March 27, 2019
Amniotic Fluid Embolism Is Rare but Dangerous - Know the Symptoms
By: Cara Terreri, LCCE, CD(DONA) | 0 Comments
March 27 is Amniotic Fluid Embolism Awareness Day, and we never advocate for the kind of pregnancy information that promotes "what to worry about when you're pregnant," especially when it comes to complications that are rare, but it's important to know about the signs and symptoms you shouldn't ignore in pregnancy, labor, birth, and postpartum. This includes symptoms of amniotic fluid embolism.
Amniotic fluid embolism, or "AFE," is a life-threatening and very rare complication (only about 2.5 occurrences in 100,000 births) that cannot be cured, prevented, or predicted. AFE can affect both the pregnant/birthing parent and baby. AFE describes a set of allergy-like reactions that can occur when amniotic fluid enters the pregnant person's circulatory system. AFE can happen in pregnancy, most often before, during, or just after birth. Many people will have amniotic fluid and/or debris from baby enter their system without any kind of reaction. With AFE, the body reacts to the foreign material first with respiratory (breathing) failure, which can lead to heart failure, then with extensive bleeding where the placenta detaches in the uterus or at the site of a cesarean incision. Because there is no cure or prevention for AFE, it's a matter of addressing the symptoms and using procedures like administering oxygen, transfusing blood, plasma, and platelets, and sometimes, hysterectomy. While the data is unclear, the parent's survival rate with AFE is between 20-60% and for babies, it's around 35%, with possibilities for long-term complications for both parent and baby.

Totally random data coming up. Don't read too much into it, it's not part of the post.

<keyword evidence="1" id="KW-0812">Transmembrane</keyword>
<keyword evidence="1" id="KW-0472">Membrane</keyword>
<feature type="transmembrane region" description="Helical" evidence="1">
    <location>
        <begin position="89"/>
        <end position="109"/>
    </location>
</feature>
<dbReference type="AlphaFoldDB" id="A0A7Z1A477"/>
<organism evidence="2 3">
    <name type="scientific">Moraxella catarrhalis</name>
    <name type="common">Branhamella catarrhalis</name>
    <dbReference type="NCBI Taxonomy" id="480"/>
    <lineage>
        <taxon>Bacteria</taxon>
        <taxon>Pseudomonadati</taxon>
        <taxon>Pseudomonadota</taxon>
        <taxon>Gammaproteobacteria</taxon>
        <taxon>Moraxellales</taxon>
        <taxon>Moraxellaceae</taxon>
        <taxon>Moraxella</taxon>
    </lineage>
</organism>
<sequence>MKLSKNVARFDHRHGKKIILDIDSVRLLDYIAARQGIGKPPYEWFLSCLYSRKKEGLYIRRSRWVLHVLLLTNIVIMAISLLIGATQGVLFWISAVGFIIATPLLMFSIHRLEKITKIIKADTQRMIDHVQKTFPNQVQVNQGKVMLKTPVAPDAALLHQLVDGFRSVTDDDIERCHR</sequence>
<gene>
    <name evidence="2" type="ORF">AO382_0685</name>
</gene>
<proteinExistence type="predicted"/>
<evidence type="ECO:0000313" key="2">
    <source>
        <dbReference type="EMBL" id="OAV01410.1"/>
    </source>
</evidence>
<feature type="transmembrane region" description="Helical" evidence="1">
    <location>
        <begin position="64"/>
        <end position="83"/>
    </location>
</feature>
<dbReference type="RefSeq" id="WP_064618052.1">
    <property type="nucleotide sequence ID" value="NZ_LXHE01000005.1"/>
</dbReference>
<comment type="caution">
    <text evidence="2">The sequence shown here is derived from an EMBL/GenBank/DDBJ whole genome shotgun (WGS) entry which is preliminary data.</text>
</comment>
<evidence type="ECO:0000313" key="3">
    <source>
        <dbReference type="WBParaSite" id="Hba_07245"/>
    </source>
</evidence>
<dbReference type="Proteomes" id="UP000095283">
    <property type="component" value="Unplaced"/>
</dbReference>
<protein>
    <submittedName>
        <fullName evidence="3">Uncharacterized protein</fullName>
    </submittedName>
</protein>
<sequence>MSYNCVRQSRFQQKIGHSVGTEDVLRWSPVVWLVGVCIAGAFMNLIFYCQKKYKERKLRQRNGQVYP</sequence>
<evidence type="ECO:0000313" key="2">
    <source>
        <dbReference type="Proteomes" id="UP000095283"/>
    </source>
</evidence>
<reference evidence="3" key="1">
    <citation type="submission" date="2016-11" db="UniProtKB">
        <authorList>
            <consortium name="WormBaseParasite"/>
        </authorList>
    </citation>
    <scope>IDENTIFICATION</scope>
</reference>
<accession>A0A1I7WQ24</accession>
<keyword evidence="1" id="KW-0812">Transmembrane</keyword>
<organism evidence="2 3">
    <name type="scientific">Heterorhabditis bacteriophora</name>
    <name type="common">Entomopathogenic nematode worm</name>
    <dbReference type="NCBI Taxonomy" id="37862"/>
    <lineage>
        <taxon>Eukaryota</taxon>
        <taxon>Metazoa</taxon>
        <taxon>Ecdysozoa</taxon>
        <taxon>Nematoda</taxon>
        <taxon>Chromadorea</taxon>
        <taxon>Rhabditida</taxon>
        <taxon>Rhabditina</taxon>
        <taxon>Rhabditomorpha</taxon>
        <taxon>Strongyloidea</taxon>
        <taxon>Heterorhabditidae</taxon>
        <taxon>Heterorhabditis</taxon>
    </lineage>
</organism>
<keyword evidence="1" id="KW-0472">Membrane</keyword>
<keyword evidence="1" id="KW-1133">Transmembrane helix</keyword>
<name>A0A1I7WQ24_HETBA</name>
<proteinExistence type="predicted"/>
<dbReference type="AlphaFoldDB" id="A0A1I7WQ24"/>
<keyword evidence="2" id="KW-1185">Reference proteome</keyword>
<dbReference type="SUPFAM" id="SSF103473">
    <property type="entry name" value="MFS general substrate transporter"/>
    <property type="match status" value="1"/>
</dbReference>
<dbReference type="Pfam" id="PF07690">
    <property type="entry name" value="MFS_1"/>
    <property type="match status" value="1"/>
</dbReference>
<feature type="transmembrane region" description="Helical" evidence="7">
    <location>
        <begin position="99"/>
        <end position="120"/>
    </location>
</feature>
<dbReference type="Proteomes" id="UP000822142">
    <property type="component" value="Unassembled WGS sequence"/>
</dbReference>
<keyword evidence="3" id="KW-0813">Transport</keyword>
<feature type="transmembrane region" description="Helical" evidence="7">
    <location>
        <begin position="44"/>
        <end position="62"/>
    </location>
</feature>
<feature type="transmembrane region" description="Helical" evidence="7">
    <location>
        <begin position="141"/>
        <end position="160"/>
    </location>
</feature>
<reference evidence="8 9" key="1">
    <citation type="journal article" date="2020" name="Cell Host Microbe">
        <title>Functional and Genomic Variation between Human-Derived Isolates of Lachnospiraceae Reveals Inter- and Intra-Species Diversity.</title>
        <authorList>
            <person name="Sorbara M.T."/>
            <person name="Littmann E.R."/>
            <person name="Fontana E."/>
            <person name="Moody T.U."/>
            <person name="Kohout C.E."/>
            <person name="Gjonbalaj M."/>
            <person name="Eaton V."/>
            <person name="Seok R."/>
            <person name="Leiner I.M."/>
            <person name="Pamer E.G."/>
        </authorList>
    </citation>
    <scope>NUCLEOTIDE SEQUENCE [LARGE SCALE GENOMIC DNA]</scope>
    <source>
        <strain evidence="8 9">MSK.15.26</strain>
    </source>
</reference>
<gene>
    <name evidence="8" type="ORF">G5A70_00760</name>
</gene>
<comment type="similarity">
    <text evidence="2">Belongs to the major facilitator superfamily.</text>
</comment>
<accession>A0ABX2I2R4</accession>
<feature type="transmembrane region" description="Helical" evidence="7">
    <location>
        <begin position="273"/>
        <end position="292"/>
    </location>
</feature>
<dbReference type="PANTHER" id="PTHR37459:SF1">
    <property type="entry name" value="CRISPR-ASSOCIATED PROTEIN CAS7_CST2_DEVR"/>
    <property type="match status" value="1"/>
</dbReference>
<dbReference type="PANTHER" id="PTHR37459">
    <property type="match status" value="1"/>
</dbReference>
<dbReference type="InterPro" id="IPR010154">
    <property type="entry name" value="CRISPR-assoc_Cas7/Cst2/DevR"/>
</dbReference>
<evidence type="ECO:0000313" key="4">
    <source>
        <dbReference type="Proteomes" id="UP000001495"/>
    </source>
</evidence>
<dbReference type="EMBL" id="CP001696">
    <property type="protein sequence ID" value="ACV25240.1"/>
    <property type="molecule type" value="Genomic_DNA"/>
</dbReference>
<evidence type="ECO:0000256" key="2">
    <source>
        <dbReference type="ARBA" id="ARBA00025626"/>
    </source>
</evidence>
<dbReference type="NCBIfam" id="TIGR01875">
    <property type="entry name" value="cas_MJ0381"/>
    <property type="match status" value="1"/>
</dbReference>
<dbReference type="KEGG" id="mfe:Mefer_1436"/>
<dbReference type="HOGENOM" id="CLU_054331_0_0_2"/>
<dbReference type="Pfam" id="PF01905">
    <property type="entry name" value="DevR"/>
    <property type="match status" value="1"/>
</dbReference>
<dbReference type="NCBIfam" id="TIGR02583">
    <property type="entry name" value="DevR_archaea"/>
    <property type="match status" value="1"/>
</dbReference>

Because we have little understanding of what causes AFE, the best thing you can do to is to learn the symptoms in order to get medical attention and support right away, if possible. In many cases of AFE, there are very few mild warning signs leading up to onset; in other cases, early signs and symptoms of amniotic fluid embolism are:
- Sudden shortness of breath, difficulty breathing
- Feeling agitated, increased anxiety, or other altered mental state
- Fatigue or weakness
- Skin discoloration
- Nausea, vomiting
- Bleeding from the uterus, cesarean incision or IV site
- Rapid heart rate or unusual heart rhythm
- Baby's slowed heart rate, other heart rate abnormalities, and/or decreased movement in the womb
- Loss of consciousness
To learn more, spread the word, and support research and advocacy to end AFE, visit the Amniotic Fluid Embolism Foundation.
TagsComplications Amniotic Fluid Embolism Amniotic Fluid Embolism Awareness Day